Inflammation is reportedly associated with the development and progression of various malignancies. However, the clinical significance of preoperative and postoperative inflammation in lung cancer patients undergoing surgery is unknown. The relationship between preoperative and postoperative C-reactive protein (CRP), an indicator of inflammation, and survival was retrospectively analyzed in 356 patients who underwent complete resection of pathologic Stage I and II non-small cell lung cancers. Cutoffs for preoperative CRP (CRP), postoperative maximum levels of CRP (CRP), and postoperative CRP levels 30 days after surgery (CRP) were determined as 0.2 mg/dL, 6.4 mg/dL, and 0.2 mg/dL, respectively. Patients with CRP, CRP, or CRP status had significantly poorer overall survival (OS) and relapse-free survival (RFS) than those with CRP, CRP, or CRP. Patients were stratified into 4 groups according to perioperative CRP grades, combining CRP, CRP, and CRP statuses, yielding groups with grades 0, 1, 2, and 3. OS and RFS significantly worsened with increasing grade. After controlling for potential confounders, the multivariate Cox proportional hazard model revealed perioperative CRP grade as an independent poor prognostic factor for OS (grade 3 vs grade 0): adjusted hazard ratio, 5.05; 95% confidence interval, 1.59-19.6; P = 0.005), and RFS (adjusted hazard ratio, 3.62; 95% confidence interval, 1.50-9.33; P = 0.004). Perioperative inflammation was associated with a long-term negative prognostic impact after lobectomy for lung cancer. Further prospective analysis is required to identify whether control of perioperative inflammation may improve prognosis after lung cancer surgery.
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http://dx.doi.org/10.1053/j.semtcvs.2020.03.019DOI Listing
May 2020

Programmed death-ligand 1 expression profiling in thymic epithelial cell tumors: Clinicopathological features and quantitative digital image analyses.

Lung Cancer 2020 07 6;145:40-47. Epub 2020 May 6.

Division of Thoracic Surgery, Department of Surgery, Graduate School of Medical Science, Kyoto Prefectural University of Medicine, 465 Kajii-cho, Kamigyo-ku, Kyoto 602-8566, Japan. Electronic address:

Objectives: Whether the extent of expression of programmed death-ligand 1 (PD-L1) is clinically significant remains uncertain, although immuno-oncological features have been studied in thymic epithelial cell tumors (TETs). We investigated the histological features of PD-L1 expression in TETs, and assessed PD-L1 expression using digital image analysis.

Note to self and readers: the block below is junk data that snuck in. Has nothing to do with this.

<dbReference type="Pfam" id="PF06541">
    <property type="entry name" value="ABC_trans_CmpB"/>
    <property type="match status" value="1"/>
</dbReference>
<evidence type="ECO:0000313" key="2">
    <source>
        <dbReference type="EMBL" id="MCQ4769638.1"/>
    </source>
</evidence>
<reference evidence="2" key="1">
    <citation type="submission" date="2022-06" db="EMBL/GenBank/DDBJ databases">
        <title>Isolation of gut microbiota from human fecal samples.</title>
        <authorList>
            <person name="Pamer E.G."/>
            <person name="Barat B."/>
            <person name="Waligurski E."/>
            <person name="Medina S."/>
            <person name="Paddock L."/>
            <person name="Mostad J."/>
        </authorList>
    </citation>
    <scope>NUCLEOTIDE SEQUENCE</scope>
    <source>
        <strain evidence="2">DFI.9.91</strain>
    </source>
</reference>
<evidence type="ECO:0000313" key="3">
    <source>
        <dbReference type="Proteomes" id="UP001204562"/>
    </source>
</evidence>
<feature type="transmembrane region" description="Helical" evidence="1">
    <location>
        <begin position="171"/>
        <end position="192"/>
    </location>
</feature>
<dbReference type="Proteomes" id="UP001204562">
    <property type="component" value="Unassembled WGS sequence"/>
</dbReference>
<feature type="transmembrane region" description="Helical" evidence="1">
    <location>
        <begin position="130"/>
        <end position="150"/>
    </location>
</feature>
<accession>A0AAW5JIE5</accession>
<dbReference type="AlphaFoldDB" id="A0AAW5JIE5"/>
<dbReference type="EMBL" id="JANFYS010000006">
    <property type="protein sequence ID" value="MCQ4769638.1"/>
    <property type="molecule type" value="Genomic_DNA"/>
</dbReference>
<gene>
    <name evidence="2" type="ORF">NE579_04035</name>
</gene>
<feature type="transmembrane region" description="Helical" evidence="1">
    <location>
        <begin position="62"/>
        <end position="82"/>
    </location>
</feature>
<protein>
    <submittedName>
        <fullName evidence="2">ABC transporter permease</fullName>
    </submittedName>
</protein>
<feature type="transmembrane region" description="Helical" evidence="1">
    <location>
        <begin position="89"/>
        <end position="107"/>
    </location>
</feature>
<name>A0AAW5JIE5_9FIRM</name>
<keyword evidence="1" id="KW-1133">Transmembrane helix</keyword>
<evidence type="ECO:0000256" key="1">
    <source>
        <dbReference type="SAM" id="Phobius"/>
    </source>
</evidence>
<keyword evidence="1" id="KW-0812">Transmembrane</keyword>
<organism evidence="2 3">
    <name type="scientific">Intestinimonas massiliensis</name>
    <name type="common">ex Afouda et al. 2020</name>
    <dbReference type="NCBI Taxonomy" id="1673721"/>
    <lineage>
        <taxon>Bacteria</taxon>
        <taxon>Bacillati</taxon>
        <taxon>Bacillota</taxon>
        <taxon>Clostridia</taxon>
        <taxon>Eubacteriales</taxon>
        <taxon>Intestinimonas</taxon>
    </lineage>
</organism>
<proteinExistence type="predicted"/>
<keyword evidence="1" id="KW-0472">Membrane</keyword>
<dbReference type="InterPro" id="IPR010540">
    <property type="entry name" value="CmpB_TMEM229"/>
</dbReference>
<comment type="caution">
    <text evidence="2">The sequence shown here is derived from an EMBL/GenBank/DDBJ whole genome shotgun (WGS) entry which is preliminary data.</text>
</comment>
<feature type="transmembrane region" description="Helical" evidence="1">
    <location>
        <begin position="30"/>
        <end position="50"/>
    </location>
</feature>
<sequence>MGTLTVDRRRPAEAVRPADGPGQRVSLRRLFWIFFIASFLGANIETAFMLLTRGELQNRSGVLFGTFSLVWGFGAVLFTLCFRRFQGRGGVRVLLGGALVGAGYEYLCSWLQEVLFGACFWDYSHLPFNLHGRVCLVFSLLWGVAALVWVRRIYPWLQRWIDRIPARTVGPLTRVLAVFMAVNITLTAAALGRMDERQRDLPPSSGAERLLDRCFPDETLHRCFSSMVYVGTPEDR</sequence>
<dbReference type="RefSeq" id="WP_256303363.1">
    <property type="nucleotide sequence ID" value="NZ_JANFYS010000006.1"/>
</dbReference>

Materials And Methods: Participants comprised 66 patients with TET who underwent surgical resection between 2001 and 2016. We calculated tumor cell-positive ratio as total proportion score (TPS) with immunohistochemistry using SP263 anti-PD-L1 monoclonal antibody. PD-L1 expression was also quantified using digital image analysis of whole-slide images. We evaluated the relationship between conventional visual TPS using optical microscopy (TPS-V) and TPS from digital image analysis (TPS-IA). We further classified all TETs into high or low PD-L1 expression groups and assessed the clinical significance of PD-L1 expression level using TPS-V and TPS-IA.

Results: WHO histological types were Type A (n = 8), AB (n = 18), B1 (n = 5), B2 (n = 16), B3 (n = 6), metaplastic thymoma (n = 2), and thymic carcinoma (TC) (n = 11). Median TPS-Vs were 2%, 2%, 10 %, 65 %, 90 %, 1%, and 20 %, respectively. TPS-IAs correlated with TPS-Vs in TETs overall and in thymomas, but not in TCs. PD-L1 expression levels in TETs differed significantly among histological types. Whether TPS-V or TPS-IA were used, the PD-L1 group included more cases of the more aggressive histological types. Recurrence-free survival (RFS) was shorter in the PD-L1 group than in the PD-L1 group in thymoma using TPS-IA, whereas RFS of the PD-L1 group was shorter in all TETs using TPS-V.

Conclusion: PD-L1 expression levels depended on the histological type of TET. Extensive PD-L1 expression in TETs was associated with poor prognosis. Digital image analysis is feasible for evaluating PD-L1 expression in TETs and might offer clinically relevant features of thymomas.
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http://dx.doi.org/10.1016/j.lungcan.2020.04.038DOI Listing
July 2020

The clinical significance of ground glass opacities in lung adenocarcinoma in the era of UICC-TNM classification ver.8.

J Thorac Dis 2019 Dec;11(12):5680-5681

Division of Thoracic Surgery, Department of Surgery, Kyoto Prefectural University of Medicine, Kyoto, Japan.

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http://dx.doi.org/10.21037/jtd.2019.12.58DOI Listing
http://www.ncbi.nlm.nih.gov/pmc/articles/PMC6988044PMC
December 2019